The Hashemite Kingdom of Jordan is an Arab country in the Middle East bordered by Syria to the north, Iraq to the north-east, Saudi Arabia to the east and south, and Israel and the West Bank to the west. It has two coastlines, one on the Dead Sea, which it shares with Israel, and one on the Gulf of Aqaba, which it shares with Israel, Saudi Arabia and Egypt.
The ethnic groups of Jordan are composed of an Arab majority and small communities of Circassians, Armenians and Kurds. The religious groups represented in Jordan are Sunni Muslims (97.2 percent) and Christians (2.2 percent). The population of Jordan is estimated to be 9.5 million. Amman, the capital and largest city in Jordan, has an estimated population of 4 million.
The climate in Jordan is generally that of a desert environment, with little rain, cool nights and moderate winters. Amman and Madaba typically receive rain and snowfall between November and March. Spring and autumn are the most pleasant seasons in Jordan, with clear skies and comfortable temperatures. The summer is usually characterized by dry, hot conditions.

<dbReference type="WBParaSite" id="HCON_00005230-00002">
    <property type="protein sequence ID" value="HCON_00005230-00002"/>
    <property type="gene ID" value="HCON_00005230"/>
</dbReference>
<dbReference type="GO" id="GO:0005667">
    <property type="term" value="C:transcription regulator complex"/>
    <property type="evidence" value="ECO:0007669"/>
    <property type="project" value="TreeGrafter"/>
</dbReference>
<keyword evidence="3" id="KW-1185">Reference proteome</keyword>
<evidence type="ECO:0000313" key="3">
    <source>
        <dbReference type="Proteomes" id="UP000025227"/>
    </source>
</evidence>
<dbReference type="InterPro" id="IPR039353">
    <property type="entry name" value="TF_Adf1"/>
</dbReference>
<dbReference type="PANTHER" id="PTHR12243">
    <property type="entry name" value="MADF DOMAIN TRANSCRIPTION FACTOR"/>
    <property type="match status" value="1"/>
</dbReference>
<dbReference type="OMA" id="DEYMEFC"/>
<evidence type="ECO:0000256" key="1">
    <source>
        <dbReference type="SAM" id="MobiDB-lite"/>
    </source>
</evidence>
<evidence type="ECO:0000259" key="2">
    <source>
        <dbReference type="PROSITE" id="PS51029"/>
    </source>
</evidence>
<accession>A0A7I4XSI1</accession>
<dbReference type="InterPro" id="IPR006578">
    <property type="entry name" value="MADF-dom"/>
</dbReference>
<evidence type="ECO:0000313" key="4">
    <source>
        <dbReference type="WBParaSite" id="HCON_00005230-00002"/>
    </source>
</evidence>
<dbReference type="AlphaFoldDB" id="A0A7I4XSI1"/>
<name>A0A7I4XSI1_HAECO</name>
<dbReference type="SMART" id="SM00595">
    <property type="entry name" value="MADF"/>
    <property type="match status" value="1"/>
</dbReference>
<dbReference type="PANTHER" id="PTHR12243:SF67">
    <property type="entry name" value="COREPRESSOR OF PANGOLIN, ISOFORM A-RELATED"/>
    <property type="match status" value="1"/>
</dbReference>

Jordan’s independence was established in 1946 by the League of Nations according to a mandate administered by the United Kingdom. Before that, Jordan was known as “Transjordan” and was part of the British Mandate Palestine, established in 1921. Prince Abdullah I, who had semi-autonomous control during the British Mandate, became the first King of Jordan. HM King Abdullah II, Jordan’s current king, is King Abdullah I’s great-grandson.
Jordan is a constitutional monarchy governed by the King, his council of minsters and the National Assembly. The latter is composed of the Chamber of Deputies, whose 110 members are elected by universal suffrage and by the Senate, which is appointed by the King. Jordan’s legal system is based on Islamic Law and French codes. Jordan has close relations with the United States and is a member of the World Trade Organization, the World Health Organization, the World Bank and the International Monetary Fund.